|dc.description.abstract||A series of high resolution single channel seismic (SCS) lines from the Canterbury Bight are presented, that extend from the Rangitata River mouth to beyond the shelf break, penetrate up to 150m, and sample 7 (possibly 8) sea-level cycles. Sediments on the outer shelf comprise a series of prograding foresets deposited during periods of late sea-level regression and lowstand. When the sea-level was lowest the river appears to have deposited lobate sands onto the most recent foreset, building out a shore-face barrier. Rapid sea-level rise submerges and preserves these features. Periods of stillstand are observed as either elongate, locally prograding sands that overlie the transgressive erosion surface, or wave cut erosion features. During periods of sea-level highstand marine and fluvial sediments interfinger in a complex manner. Deposition in the Canterbury Bight, during the Late Quaternary, appears to be bimodal; during sea-level regression and lowstand, sediments are actively deposited within 20km of the present-day coastline and at the paleo-shelf edge. A gap of non-deposition developed and widened with sea-level fall - this encouraged the development of the regressive sequence boundary. During sea-level transgression, this gap narrowed and a marine ravinement surface developed that reoccupied and may have eroded the resgressive sequence boundary. During periods of sea-level highstand, deposition occurs at the coast where wave-action and longshore currents redistribute the sediment. I use the term Depositional Shoreline Break Point (DSBP) to represent the position where sea-level reached its minimum. DSBP features are recognised on all seismic dip-lines, and are used to determine the age of sediments and associated unconformities. A fuzzy-logic based numerical model is used to simulate sediment deposition in the Canterbury Bight during the most recent sea-level cycle. The results are consistent with the idea that the sediments are predominantly deposited during periods of relatively slow sea-level regression. I propose the transgressive surface as a seismically recognisable horizon that separates successive sediment sequences. Power spectra of topography and Bouguer gravity data from the central South Island exhibit the effects of deformation associated with oblique convergence between the Australian and Pacific plates. For cross-sections perpendicular to the length of the South Island, at wavelengths (λ > 60 ± 20km), topography correlates well with Bouguer Gravity suggesting that long wavelength topographic features are associated with, or may even cause, lithospheric density variations. Bouguer gravity anomalies in the Canterbury Basin are likely to be the result of shallow sediment density variations. Short wavelength (λ < 60km) periodic loads (topography) are only partially compensated by a relatively rigid (Tᵉ > 5km) lithosphere. Bouguer gravity observations suggest that the central South Island topography is compensated (and in places over-compensated) at depth, implying that either the elastic plate rigidity has been overestimated, or other mechanisms for isostatic compensation are occurring. A 2D numerical model allows for the consideration of distributed loads and restoring forces, thereby applying more realistic input parameters. The model that best fits seismic and gravity contraints corresponds to a broken elastic plate (Tᵉ = 30-40km) loaded with topography and a subsurface load (equivalent to between 50 and 80km subducted cold mantle-lithosphere).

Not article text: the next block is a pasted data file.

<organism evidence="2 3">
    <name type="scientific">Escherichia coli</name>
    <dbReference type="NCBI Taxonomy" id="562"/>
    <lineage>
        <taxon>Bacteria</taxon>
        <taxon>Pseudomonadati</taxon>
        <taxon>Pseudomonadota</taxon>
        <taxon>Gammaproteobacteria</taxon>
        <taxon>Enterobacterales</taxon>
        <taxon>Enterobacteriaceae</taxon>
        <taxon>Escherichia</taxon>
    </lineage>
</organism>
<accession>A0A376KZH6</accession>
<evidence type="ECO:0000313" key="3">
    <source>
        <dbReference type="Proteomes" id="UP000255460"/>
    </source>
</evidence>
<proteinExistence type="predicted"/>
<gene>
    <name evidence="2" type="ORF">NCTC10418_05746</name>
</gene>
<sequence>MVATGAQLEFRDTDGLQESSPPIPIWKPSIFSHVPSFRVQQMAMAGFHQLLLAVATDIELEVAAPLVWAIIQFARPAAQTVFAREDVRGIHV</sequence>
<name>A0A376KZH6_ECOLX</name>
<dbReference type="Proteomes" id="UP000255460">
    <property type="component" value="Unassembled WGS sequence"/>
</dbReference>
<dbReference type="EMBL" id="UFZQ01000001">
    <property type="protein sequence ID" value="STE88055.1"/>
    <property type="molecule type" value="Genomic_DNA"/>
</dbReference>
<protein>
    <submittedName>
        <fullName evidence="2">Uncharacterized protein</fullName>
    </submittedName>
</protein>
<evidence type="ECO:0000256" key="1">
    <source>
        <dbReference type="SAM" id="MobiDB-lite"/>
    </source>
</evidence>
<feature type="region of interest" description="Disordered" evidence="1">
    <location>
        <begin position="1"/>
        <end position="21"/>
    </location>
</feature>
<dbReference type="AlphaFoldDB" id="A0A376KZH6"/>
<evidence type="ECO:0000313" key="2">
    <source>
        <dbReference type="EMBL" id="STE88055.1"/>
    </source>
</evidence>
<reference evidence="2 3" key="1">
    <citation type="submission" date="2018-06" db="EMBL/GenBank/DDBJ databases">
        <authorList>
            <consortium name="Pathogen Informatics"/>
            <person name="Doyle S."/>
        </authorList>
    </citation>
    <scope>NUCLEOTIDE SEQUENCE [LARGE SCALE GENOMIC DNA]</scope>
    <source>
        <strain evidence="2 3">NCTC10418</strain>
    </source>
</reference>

The accommodation of sediments in the Canterbury Basin is discussed in terms of subsidence, compaction, bathymetric effects, and elastic flexure. Modelling of thermal subsidence indicates that ≈ 93% of the total thermal subsidence occurred by the middle Oligocene (30Ma), with only ≈ 193m since then. For regions where the dominant mode of sediment deposition is progradation, petroleum well data are likely to overestimate subsidence rates. The load of the Neogene sediment body resulted in ≈395m compaction of sediments at the Clipper 1 petroleum well (4507 total compacted thickness). Elastic flexure of the Canterbury Basin, by emplacement of the Neogene sediment load, is determined considering two conceptual models; the first considers a single load, the second, a stacked sequence of prograding clinoforms. The flexural model that best fits gravity and seismic control corresponds with a broken plate (Tᵉ = 30km) loaded with topography, subsurface load (equivalent to 50km subducted cold mantle-lithosphere) and the Neogene sediment package. The present-day Moho relief is determined assuming that, by the early Miocene (20Ma), the central South Island and Canterbury Basin lithosphere had reached a state of isostatic equilibrium, and that the Moho relief would reflect bathymetry at that time. Present-day Moho relief is the combination of paleo-Moho relief and best-fit elastic flexure. The results indicate a ≈ 3.4° westward dipping Moho.||en_NZ